Dunn, James D. G. The Acts of the Apostles. Foreword by Scot McKnight. Grand Rapids, Mich.: Eerdmans, 2016. 421 pp. Pb; $32. Link to Eerdmans
This is not a new commentary from Dunn, but a reprint of the 1996 Epworth commentary. Unfortunately the book has been out of print for many years and is often outrageously overpriced from some book sellers (this is not the case for any other out of print Epworth commentary as far as I can tell). I happened to buy my copy at a local store for a reasonable price, but for most the commentary has been inaccessible. Some material from that commentary ended up in Dunn’s Beginning at Jerusalem (Eerdmans, 2009).
When I published my Top Five Commentaries on the Book of Acts in 2012 I included Beginning at Jerusalem simply because it was more comprehensive and easer to purchase than the Epworth volume. With the reprinting of this
As McKnight says in his introduction, there are several massive commentaries available, including the exhaustive four-volume set by Craig Keener (Baker, 2012-2015). It is something of a shock to realize Dunn’s commentary is less than 10% of Keener’s page count, and Keener’s volumes are larger in page size. One might ask in the post-Keener world of Acts commentary, is anything left to say? Simply put, Dunn wrote before Keener was first published, so one might ask, was there anything left to say after Dunn? Although his commentary does not have the encyclopedic breadth of the Keener commentary, it is the sort of commentary a pastor or Bible teacher can use to prepare sermons and Bible studies. Dunn’s commentary is more like what commentaries looked like before publishers became willing to print 4000 pages on a book like Acts.
Every section begins on the same page as the earlier volume, so students will be able to check this new edition even if the older edition is cited. I noticed some very small differences in the typesetting where a single word or two at the end of a page runs over to the next, but this will not affect citation. After spot checking ten chapters late in the book, I noticed the copyright page indicates the book is retypeset and new maps added, but pagination is the same. In fact, this is neither a “second edition” nor a revised edition, it is a reprint of the original with very little change. The introduction is about a page longer (using Roman numerals), updating the bibliography to include many of the major commentaries which have appear since 1996.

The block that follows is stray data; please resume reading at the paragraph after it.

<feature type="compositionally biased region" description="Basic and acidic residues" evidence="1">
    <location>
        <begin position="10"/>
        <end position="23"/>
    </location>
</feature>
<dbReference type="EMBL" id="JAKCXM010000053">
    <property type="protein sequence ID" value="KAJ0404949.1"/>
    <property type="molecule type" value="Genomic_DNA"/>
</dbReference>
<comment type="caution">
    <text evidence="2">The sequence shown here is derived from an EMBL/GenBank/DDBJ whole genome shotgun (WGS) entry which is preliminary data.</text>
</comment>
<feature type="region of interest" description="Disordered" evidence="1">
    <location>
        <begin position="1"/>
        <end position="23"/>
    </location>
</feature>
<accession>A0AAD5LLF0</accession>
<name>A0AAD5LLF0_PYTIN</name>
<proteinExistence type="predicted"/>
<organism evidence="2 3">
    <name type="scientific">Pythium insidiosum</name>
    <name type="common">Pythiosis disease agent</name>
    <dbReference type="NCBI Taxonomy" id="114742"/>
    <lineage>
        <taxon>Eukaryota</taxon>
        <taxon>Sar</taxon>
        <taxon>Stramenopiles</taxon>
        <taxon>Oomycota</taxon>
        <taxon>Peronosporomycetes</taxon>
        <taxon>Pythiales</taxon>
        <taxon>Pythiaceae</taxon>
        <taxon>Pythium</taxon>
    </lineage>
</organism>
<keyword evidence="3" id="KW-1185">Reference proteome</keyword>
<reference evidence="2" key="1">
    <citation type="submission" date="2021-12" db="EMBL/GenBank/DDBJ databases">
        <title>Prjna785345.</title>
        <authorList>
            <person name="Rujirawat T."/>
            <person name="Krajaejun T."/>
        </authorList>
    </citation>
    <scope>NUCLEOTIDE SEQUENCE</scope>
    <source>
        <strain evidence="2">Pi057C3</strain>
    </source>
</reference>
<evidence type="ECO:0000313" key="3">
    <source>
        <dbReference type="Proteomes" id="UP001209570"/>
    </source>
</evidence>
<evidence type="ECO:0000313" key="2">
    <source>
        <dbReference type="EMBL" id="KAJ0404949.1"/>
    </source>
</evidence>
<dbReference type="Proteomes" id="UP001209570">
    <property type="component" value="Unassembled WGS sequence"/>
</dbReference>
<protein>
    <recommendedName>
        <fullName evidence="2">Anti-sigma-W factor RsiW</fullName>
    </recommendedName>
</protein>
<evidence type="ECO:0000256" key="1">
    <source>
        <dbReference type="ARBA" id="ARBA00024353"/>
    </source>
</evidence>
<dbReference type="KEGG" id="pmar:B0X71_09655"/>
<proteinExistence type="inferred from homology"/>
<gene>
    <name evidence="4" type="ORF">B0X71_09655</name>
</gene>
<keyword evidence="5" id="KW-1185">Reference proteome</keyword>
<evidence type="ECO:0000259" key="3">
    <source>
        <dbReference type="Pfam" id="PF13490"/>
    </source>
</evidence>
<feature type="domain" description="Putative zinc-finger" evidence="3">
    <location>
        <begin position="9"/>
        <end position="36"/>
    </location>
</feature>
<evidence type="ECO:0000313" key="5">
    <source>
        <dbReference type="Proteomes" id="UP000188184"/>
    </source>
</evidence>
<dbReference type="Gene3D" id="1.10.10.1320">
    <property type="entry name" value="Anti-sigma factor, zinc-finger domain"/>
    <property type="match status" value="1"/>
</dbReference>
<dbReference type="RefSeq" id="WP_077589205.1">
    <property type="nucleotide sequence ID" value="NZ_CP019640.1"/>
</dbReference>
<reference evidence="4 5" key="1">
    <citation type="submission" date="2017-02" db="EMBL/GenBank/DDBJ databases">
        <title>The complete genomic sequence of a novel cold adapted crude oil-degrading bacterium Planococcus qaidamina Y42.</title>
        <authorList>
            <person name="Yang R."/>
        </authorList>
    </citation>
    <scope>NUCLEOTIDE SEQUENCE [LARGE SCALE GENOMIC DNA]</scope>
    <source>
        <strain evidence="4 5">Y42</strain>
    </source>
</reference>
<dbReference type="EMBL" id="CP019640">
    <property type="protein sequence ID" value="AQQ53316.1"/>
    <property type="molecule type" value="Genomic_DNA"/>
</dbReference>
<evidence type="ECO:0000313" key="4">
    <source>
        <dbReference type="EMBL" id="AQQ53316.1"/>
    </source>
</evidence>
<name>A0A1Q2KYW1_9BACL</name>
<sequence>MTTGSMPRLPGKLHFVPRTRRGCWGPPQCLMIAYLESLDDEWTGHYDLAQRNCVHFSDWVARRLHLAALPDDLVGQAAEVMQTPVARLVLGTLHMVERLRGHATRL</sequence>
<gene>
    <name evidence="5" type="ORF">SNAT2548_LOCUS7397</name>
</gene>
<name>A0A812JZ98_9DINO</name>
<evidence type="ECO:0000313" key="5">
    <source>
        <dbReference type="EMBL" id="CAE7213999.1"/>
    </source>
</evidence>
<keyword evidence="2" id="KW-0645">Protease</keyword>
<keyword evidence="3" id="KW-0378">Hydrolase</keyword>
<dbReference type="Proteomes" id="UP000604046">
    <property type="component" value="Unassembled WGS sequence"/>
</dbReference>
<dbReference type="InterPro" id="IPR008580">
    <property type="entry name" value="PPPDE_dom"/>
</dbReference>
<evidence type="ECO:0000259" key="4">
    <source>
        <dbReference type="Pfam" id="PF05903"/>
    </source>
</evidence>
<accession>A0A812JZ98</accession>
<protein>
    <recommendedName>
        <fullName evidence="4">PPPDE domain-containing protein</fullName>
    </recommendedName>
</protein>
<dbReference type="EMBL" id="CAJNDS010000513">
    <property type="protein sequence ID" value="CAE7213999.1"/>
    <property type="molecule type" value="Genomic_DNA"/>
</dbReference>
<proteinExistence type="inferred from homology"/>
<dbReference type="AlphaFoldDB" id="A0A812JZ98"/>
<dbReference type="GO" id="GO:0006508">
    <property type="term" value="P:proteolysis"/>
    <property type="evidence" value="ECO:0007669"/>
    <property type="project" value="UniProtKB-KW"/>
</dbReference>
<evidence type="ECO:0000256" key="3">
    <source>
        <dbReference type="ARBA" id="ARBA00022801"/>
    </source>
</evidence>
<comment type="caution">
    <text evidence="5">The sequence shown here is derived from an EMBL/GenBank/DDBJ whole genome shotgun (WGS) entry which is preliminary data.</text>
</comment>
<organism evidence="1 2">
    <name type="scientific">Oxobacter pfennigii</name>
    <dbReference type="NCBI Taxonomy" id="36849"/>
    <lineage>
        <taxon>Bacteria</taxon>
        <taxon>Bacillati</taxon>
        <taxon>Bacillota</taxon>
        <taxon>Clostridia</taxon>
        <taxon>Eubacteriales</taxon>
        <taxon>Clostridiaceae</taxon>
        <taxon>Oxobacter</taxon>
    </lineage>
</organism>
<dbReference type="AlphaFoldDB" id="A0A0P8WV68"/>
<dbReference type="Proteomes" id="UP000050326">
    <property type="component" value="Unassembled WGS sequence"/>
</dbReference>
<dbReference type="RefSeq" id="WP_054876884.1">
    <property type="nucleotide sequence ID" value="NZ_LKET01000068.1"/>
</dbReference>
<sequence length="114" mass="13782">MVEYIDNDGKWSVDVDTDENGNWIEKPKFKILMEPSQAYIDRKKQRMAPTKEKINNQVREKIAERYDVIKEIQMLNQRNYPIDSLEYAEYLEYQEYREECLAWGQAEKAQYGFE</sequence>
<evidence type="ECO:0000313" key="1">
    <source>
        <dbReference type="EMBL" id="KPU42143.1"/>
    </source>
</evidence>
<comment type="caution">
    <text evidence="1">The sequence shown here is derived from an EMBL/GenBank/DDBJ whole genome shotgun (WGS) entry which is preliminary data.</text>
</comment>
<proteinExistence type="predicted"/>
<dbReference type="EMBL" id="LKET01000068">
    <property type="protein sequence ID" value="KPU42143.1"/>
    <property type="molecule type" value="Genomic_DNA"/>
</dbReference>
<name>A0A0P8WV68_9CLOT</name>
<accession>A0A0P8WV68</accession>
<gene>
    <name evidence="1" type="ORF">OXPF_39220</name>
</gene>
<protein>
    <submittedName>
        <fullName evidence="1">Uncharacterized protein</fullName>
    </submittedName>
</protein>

In his brief introduction to commentary, Dunn recognizes Luke is a history, but not a history in the modern sense of the word. Luke went beyond simply reporting and passing along tradition; he felt free to elaborate, expand and interpret those traditions. This is not to say Luke has created unadulterated fiction. With respect to the speeches, Dunn concludes Luke followed the ancient conventions used by Thucydides and other historians. Like the Gospel of Luke, the theology of the book reflects early Christian preaching, but theology filtered through Luke’s unique concerns.
The body of the commentary progresses through the book in small units, sometimes a few verses other sections include whole paragraphs. His commentary is on the English text and he does not interact with the Greek at all. There are no footnotes or in-text citations in the commentary. This may be a cause for concern given recent plagiarism controversies, but this was the style of the original commentary. This makes for an extremely readable commentary. Since Dunn is not concerned with the minutiae of the text, one could read this commentary like a monograph. Although occasionally brief, Dunn using gives enough detail to help the reader make sense of what Luke is saying.
Conclusion. I agree with McKnight’s very brief forward to this volume recommending this short yet powerful commentary. Eerdmans is to be applauded for bringing this commentary back into print.
NB: Thanks to Eerdmans for kindly providing me with a review copy of this book. This did not influence my thoughts regarding the work.